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Summary: Just how much does Jesus know about you and what does he do with that information? A woman and some Pharisees find out but his response is very different between those who need forgiveness and those who want it.

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In the movie "Conspiracy Theory" Mel Gibson believes that the government knows all kinds of things about him and are tracking his every move so that he doesn’t uncover some super secret plot they are trying to cover up. For most of the movie you believe that Gibson is just plan wacky but then all of his fears turn out to be completely true-even Gibson seems surprised.

While I don’t necessarily buy into theories of vast government secret plots, I want us to think about information-bad information-that someone could have about you. We all have our secrets, or things that could be made to look bad in the wrong hands. Wouldn’t it be scary to sit across the table from someone that seems to know everything about you?

Well, the really scary thing is that God already knows all about us-our thoughts, our intentions, our actions-all the things we would be ashamed for others to know. To think of that kind of information being broadcast is truly frightening.

Today we see Jesus hint at just how much he, as God, really knows about us in the story of the woman caught in adultery and in the beginning of an argument with the Pharisees. But was is truly amazing is not what Jesus knows but what he does with that information.

1 - 11

Verses 7:53 - 8:11 are disputed as to whether they are actually a part of the gospel of John. It is missing from manuscripts prior to the 6th century and is not mentioned in the earliest commentaries of the gospel. It doesn’t mean that it didn’t happen. Perhaps this account got passed down and later scribes thought it would be a good idea to include it here.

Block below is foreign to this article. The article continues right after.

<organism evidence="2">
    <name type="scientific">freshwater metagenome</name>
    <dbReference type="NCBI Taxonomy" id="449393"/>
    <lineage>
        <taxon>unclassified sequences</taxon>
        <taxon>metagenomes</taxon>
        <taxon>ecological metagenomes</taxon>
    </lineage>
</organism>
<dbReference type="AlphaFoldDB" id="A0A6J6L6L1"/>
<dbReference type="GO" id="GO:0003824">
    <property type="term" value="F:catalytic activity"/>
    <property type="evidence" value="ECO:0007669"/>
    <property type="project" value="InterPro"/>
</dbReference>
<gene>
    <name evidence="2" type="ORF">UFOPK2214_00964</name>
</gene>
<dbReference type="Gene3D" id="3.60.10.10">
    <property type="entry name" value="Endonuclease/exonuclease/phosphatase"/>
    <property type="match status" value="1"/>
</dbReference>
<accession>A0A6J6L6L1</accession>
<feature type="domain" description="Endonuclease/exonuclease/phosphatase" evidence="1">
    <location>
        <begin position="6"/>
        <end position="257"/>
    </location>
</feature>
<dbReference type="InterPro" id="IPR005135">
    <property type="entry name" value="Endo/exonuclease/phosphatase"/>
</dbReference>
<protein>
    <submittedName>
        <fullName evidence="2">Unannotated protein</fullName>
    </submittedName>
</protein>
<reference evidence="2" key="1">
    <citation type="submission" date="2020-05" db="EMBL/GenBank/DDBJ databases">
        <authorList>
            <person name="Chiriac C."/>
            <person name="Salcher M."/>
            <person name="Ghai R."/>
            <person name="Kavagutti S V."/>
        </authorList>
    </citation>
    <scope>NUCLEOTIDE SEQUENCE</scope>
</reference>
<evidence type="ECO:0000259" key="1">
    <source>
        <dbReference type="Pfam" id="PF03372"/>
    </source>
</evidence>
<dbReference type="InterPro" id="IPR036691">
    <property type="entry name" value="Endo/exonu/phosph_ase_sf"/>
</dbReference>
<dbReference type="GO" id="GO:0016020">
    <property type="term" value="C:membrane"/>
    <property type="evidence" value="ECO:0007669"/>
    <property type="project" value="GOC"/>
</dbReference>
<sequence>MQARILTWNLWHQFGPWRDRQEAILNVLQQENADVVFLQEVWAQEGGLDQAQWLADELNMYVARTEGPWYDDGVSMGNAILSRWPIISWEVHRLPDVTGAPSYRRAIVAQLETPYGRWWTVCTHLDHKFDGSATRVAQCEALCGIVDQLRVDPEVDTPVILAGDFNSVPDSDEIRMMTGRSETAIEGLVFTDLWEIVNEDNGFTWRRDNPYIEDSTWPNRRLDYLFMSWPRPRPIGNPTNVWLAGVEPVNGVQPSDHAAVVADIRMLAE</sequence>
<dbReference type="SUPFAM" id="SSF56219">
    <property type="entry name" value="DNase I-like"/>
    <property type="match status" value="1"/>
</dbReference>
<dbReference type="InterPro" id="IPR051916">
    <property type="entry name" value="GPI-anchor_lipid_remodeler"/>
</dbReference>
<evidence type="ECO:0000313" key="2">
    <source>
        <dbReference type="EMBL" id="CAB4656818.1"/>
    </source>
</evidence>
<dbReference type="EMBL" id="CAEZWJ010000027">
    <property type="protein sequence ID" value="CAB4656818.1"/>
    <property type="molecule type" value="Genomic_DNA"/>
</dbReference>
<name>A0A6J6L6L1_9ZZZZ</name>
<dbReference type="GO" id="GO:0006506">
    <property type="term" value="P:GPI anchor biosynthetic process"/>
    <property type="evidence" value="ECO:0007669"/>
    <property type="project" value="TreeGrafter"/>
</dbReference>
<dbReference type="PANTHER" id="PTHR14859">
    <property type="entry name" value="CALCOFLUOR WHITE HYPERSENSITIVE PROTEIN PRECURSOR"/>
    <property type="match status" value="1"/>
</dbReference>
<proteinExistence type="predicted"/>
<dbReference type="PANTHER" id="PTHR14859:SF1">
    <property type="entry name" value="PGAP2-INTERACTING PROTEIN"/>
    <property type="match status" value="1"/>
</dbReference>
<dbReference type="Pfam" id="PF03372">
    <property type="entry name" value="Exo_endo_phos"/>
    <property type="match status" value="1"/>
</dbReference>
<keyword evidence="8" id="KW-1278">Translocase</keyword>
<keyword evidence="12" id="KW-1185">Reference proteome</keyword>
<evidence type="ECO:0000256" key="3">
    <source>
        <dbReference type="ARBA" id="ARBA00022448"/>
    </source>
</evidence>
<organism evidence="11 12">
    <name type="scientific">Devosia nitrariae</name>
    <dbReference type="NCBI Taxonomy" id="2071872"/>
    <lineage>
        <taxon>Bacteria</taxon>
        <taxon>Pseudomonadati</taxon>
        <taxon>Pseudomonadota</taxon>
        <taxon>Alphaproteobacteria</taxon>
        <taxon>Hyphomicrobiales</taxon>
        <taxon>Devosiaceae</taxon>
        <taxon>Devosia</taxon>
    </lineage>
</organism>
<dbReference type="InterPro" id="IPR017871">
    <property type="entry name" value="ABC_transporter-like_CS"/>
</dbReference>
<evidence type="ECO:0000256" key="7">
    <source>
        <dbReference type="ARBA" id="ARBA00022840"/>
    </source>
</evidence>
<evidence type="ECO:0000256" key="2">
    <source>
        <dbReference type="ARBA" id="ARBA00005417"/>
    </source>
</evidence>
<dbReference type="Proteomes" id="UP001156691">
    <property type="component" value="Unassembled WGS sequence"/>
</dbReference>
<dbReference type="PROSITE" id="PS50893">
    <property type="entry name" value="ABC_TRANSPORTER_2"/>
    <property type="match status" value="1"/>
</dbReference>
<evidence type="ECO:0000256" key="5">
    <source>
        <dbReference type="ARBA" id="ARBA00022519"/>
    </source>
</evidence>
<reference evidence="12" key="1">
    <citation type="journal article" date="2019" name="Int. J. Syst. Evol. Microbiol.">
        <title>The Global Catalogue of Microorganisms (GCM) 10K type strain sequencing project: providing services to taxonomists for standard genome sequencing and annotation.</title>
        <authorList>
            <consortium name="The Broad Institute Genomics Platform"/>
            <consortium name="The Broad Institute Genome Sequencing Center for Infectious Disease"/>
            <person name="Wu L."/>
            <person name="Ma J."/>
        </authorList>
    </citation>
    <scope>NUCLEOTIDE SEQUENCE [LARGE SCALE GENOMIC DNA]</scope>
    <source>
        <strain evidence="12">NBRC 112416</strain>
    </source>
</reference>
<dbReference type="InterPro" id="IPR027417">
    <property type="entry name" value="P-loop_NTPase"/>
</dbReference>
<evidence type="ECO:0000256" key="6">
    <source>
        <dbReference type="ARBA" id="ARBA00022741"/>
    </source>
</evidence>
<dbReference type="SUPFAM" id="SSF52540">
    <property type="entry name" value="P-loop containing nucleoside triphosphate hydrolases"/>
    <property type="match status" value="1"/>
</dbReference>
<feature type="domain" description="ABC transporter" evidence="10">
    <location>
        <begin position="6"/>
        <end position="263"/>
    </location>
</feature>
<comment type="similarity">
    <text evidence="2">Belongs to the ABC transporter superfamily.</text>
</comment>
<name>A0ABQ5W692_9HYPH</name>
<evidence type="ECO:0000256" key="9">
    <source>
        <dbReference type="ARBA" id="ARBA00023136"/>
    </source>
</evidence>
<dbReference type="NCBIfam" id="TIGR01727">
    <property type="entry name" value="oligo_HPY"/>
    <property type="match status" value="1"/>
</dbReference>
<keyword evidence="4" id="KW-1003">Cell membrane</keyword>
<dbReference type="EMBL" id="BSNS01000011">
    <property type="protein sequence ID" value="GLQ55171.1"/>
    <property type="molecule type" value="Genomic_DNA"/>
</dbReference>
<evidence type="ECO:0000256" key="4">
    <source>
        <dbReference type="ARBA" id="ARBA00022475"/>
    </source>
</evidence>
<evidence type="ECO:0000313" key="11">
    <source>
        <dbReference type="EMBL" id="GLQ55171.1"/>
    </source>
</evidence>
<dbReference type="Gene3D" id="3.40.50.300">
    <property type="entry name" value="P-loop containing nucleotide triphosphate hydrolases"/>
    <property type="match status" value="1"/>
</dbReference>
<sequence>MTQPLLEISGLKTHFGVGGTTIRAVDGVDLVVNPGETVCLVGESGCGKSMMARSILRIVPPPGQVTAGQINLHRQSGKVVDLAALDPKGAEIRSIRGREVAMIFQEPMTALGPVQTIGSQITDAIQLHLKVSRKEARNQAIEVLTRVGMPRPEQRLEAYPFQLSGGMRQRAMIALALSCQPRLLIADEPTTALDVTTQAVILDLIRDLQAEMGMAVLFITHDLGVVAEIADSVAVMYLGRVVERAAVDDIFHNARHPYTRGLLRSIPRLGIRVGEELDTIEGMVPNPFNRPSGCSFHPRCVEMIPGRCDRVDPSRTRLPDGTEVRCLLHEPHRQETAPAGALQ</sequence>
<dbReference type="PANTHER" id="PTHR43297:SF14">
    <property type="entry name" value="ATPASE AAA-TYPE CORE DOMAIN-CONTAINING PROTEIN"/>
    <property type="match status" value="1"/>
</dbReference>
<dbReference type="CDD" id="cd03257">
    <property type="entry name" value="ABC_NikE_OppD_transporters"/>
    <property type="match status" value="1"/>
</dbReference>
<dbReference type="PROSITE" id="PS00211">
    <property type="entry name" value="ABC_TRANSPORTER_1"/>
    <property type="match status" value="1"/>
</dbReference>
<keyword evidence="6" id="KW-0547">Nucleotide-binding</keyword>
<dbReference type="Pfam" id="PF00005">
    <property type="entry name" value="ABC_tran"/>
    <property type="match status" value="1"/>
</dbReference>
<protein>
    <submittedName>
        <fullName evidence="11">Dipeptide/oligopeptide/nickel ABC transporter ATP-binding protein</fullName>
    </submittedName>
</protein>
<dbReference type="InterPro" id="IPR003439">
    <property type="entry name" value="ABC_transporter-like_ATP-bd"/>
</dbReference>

Here we see the first of many traps that the religious leaders try to set for Jesus. They tried a frontal attack, sending officers to arrest him in chapter 7. That didn’t work. Basically Jesus spoke and they marveled so much that they said "no one ever spoke like this man." So I guess they figured the only way to get rid of him was to catch him either in an inconsistency or to discredit him by making him choose a position that was not popular with the people.

Jesus does not dispute the charges against this woman-she is guilty of sin-and the Law says that a woman caught in adultery must be executed (Lev 20;10, Dt 22:22-24). The seemingly unavoidable dilemma was this: if Jesus said she should not be stoned then they could claim he didn’t follow God’s Word. If he said she should be stoned he would lose his image as a compassionate person and could be seen as violating Roman law that forbade independent executions by the Jews. What’s a Savior to do?

Instead of answering, at first Jesus bends down and writes on the ground. What did he write? Some suggest it was the sins of the religious leaders present. It’s interesting that they were already law breakers by arresting the woman but not the man as the Law requires. Perhaps he wrote down the Ten Commandments. Whatever it was, it began to make the Pharisees very uncomfortable.

Jesus then makes the famous statement that he who is without sin should throw the first stone. Jesus was not condoning the sin, in fact he supports that there is sin and this woman is guilty. Nor was he saying that only perfect people can make judgments. But he was pointing out the fact that none of us are perfect and that lack of perfection means there are experiences and attitudes and other things our lives that can cloud our judgment of right and wrong. It’s a bit like the pot calling the kettle black. Are we not all deserving death? If we have hated a brother (as the Pharisees hated Jesus) we have already committed murder in our hearts and deserve the death sentence like this woman (Matthew 5).


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